By Jared Chausow
By Katie Toth
By Elizabeth Flock
By Albert Samaha
By Anna Merlan
By Jon Campbell
By Jon Campbell
By Albert Samaha
It’s a sweaty Wednesday night at Paddles, Chelsea’s S&M dungeon of spanking chairs, steel ankle restraints and rough oak leg spreaders, and the obligatory clothing-check at the front of the house is thronged with horny men looking to release a little midweek ennui and get their freak on. And then there’s the guy with the hypodermic needles—Cure T-shirt, skinny black jeans, medical ID lanyard slung around his neck, and the eager look of the do-gooder in his eyes—asking each man in turn if he’d like a vaccination. “It’s definitely a buzzkill, I know,” says Dr. Demetre Daskalakis, 39, an assistant professor of medicine at the New York University School of Medicine who works out of Bellevue Hospital.
As Daskalakis walks a 42-year-old Wall Streeter wearing only a jock strap through the consent form attached to a clipboard (keep the top info sheet, sign the bottom one and leave it), the man asks, “Oh, so I’m the top and you’re the bottom?” drawing laughs from the conga line of naked and similarly jock-strap-clad men behind him. “Yes,” says Daskalakis. “And you get a lollipop afterward.”
Few things could dampen the mood of some 80 men having a consensual good time in these dark corners. But a sense of dread and fear has begun to grip the city’s gay and bisexual male community in recent weeks. The New York City Department of Health and Mental Hygiene has sounded an increasingly urgent alarm over a growing bacterial meningitis outbreak. This year alone, four men have contracted the potentially lethal disease, putting it on pace with last year’s record of 13 cases since the outbreak started in 2010. In that time, 22 gay and bisexual men have contracted an insidious strain of the bacteria that inflames the lining of the brain and the spinal cord. Seven have died, including three of the last five cases—practically half of the fatalities in just a matter of months.
It is a gruesome and painful illness. The disease can race from headache and fever to rampant rash and then to death within hours. Health officials are afraid that it could claim many more lives—both in the gay community as well as among straight people. But thus far, the disease, for reasons the health department can’t explain, has remained solely in the gay and bisexual community. “We don’t actually know why it’s only occurring in men who have sex with men,” says Dr. Jay Varma, deputy commissioner for disease control at the health department. “If you look at the subset that is this population, it is occurring at a rate 20 times higher than the overall population and 40 times higher than men who aren’t gay or bisexual. It’s frightening. We’re fearful that if we don’t stop it, it’s going to get worse.”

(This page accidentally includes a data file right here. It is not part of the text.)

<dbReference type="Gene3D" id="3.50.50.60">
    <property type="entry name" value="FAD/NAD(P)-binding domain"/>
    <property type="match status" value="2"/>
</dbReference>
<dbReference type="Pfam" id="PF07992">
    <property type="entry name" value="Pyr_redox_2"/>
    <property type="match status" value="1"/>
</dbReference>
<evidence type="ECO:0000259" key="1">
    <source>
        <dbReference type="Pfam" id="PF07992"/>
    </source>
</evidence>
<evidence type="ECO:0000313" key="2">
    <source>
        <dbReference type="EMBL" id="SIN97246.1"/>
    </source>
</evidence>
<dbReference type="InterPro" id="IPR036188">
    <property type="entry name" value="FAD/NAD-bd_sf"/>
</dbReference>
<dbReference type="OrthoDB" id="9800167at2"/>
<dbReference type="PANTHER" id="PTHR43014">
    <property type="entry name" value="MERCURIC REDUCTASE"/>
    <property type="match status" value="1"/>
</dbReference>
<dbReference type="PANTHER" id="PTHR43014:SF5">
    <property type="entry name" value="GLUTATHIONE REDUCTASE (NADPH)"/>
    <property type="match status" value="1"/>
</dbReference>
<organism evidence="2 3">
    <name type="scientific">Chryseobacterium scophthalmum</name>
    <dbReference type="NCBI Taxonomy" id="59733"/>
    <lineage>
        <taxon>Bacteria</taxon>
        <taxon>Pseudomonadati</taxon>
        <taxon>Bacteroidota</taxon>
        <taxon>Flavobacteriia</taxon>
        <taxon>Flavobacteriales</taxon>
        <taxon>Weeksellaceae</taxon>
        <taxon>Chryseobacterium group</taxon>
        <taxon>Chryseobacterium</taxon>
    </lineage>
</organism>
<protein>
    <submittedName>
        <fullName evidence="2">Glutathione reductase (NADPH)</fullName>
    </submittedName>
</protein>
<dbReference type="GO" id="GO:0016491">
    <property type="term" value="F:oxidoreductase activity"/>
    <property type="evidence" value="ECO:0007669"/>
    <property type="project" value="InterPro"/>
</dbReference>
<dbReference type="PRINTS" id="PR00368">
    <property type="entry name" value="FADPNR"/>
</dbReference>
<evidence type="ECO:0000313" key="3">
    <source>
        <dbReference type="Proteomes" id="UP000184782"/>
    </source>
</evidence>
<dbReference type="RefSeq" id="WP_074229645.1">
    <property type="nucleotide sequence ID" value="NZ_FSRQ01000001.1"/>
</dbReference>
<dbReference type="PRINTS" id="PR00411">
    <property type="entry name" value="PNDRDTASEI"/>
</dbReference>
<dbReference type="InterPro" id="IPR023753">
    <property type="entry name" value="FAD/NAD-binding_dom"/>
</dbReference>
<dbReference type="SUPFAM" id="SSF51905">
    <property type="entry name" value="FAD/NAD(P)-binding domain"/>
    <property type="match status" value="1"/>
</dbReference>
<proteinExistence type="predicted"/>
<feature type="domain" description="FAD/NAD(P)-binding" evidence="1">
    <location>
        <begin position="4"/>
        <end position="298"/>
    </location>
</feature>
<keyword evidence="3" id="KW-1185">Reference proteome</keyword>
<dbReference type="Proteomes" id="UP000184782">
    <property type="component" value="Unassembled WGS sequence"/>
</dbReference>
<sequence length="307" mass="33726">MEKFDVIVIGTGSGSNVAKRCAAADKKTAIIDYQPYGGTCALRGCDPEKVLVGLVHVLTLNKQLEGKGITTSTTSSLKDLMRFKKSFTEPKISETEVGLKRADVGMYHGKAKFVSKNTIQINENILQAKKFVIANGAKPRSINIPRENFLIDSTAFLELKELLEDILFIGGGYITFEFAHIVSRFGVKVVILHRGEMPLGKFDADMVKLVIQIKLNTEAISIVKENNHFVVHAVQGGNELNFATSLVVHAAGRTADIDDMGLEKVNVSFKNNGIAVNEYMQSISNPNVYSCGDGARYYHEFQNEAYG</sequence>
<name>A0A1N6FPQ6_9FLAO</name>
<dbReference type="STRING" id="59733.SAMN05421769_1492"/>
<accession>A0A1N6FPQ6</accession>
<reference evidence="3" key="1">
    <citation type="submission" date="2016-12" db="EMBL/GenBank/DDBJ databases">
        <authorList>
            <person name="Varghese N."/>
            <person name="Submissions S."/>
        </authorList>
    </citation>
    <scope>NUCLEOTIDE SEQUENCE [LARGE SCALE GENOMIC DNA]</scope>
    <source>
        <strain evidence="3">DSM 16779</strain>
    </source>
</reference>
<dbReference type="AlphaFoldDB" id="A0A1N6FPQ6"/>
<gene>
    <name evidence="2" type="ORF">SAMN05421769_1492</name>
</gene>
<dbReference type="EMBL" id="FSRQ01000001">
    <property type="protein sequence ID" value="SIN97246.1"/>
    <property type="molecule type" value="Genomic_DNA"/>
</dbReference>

On March 6, the health department issued the latest in a series of dire alerts, warning the public and healthcare professionals of the danger. Doctors had not promptly reported some of the recent fatal infections to the department; some waited days until a lab had made a positive diagnosis. “That can make a difference in treatment and containment,” says Varma.
Though the health department does not believe there is a Patient X out there spreading the disease, it tracked nearly half of all its cases to Brooklyn, to areas as varied as DUMBO, Prospect Heights, Brownsville, Clinton Hill, Bed-Stuy, Crown Heights, and Williamsburg. Most of the men reported meeting for anonymous sex via gay social-media sites and phone apps like Grindr, Scruff, Adam4Adam, and Manhunt. The anonymity of such hookups (“Sometimes all a person knows is a screen name,” says Varma) has made tracking down carriers and halting the spread difficult. The department is using cell phone and computer information of known cases to locate others.
Since meningitis resides in the mucous and nasal passages of carriers—20 percent of whom never get sick—it is spread only by close contact, typically in places like schools and military barracks. It can be contracted by kissing or by any sort of shared saliva, or even just using the same drinking glass or utensils as an infected person. Health experts first identified the current strain during a 2006 outbreak, which started with a 47-year-old Bronx woman and circulated among drug users—mainly crack- and pot-smokers, because smoking irritates the lining of the throat and nasal passages, where the bacteria lives. They don’t know why it reappeared and, strangely, “We don’t know why it’s not spreading to other populations,” says Varma—like to heterosexual family members or co-workers whom they might kiss hello or share utensils with. But it could.